(Time: 15 minutes, plus about 1 hour to chill. Makes about 3/4 cup.)

Stir together all of the ingredients in a bowl and chill for about 1 hour to allow the flavors to come together.

Japanese Mignonette

(Time: 20 minutes, plus at least 1 hour to chill. Makes 1 cup.)

In a small bowl, combine the rice-wine vinegar, shallots, ginger, cucumber, black pepper and cilantro. Mix it all up with a fork. Cover and chill for at least 1 hour or up to 24 hours before you plan to serve, to allow the flavors to come together. Stir in the shiso just before serving, if using. Serve with raw oysters and clams.

Mango-Radish Salsa

(Time: 30 minutes. Makes about 1 1/2 cups.)

Cut off the top and bottom ends of the limes so that they stand upright. Then use a knife to cut off the peel in long strips, including as much of the white pith as possible (it’s bitter). Working over a bowl to catch the juices, cut between the membranes to free the lime sections; seed them and drop them into the bowl. Discard the membranes. Add all of the rest of the ingredients and stir gently.

Nestle the oysters and clams in a bed of crushed ice or rock salt to keep them steady. Serve with one or all three of the sauces.

9123067605752693560499

oysters, such as Malpèque, Wellfleet, Kumamoto, Blue Point or Belon2424 oysters, such as Malpèque, Wellfleet, Kumamoto, Blue Point or BelonLittleneck clams2424 Littleneck clamscrushed ice or rock saltClassic Cocktail sauce (see recipe below)Japanese Mignonette (see recipe below)Mango-Radish Salsa (see recipe below)ketchup0.5cup1/2 cup ketchupgrated fresh or prepared horseradish0.25cup1/4 cup grated fresh or prepared horseradishlemon1Juice of 1 lemonworcestershire sauce1tablespoon1 tablespoon Worcestershire saucehot pepper sauceA few drops of hot pepper saucerice wine vinegar1cup1 cup rice wine vinegarshallot11 shallot, mincedfresh ginger11-inch piece of fresh ginger, peeled and gratedhothouse cucumber0.51/2 hothouse cucumber, peeled and mincedfreshly ground black pepperSeveral turns freshly ground black pepperfresh cilantro1 handful of fresh cilantro, choppedshiso leaf22 shiso leaves, cut into chiffonade (optional)limes22 limesmango22 mangoes, peeled and finely dicedred radish54 to 5 red radishes, finely dicedchili powder1tablespoon1 tablespoon chili powderfresh cilantro, chopped0.5bunch1/2 bunch fresh cilantro, chopped (about 1/4 cup)extra-virgin olive oil0.25cup1/4 cup extra-virgin olive oilKosher salt and freshly ground black pepper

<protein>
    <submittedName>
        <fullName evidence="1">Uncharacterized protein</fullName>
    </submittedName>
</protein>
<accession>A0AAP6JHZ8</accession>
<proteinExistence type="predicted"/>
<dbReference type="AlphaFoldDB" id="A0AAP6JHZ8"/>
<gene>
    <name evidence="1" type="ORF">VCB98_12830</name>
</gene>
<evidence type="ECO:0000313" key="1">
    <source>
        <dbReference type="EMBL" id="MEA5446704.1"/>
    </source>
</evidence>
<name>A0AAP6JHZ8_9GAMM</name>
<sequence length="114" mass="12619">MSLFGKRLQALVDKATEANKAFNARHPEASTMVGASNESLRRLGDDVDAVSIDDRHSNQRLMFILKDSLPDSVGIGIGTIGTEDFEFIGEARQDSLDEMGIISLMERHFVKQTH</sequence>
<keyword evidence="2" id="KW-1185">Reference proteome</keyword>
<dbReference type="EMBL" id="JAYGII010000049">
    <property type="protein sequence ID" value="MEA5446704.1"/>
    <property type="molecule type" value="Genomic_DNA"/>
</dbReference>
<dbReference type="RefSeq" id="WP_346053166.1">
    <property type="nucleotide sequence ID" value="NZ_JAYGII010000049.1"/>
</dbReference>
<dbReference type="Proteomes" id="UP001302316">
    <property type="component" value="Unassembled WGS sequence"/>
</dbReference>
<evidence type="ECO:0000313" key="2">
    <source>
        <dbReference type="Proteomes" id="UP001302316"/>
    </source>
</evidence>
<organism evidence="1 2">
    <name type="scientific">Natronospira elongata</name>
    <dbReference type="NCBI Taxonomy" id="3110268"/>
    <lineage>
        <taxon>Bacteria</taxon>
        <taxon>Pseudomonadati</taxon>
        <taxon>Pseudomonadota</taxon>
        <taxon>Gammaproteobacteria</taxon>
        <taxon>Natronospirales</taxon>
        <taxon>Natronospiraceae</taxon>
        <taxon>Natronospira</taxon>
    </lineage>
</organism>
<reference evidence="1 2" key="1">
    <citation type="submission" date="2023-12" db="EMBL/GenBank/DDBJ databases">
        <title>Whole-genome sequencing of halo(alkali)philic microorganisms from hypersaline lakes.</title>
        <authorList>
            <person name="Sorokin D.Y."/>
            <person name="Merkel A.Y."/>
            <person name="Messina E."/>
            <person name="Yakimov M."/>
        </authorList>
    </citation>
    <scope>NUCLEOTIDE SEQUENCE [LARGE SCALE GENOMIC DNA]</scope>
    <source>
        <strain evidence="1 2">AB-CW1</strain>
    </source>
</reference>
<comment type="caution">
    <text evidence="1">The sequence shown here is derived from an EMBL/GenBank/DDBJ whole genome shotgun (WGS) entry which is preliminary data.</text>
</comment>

Steamed Lobster With Lemon-Caper MayonnaiseTyler Florence

Serves 4

Time: 30 minutes, plus about 2 hours to chill.

Put about 2 inches of water in a large steamer or soup pot. Add the salt and squeeze in the lemon juice; toss the squeezed lemon halves in there too for extra flavor. Bring to a boil over medium heat.

Place the lobsters in the steamer basket or directly in the pot, cover, and steam until they turn bright red, about 15 minutes. Remove the lobsters from the pot and drain. Cool them to room temperature, then chill thoroughly before you crack them open.

Lemon-Caper Mayonnaise

(Makes about 2 cups.)

Add the lemon zest and juice, capers, and parsley to the food processor with the mayonnaise and process to blend. Taste for salt.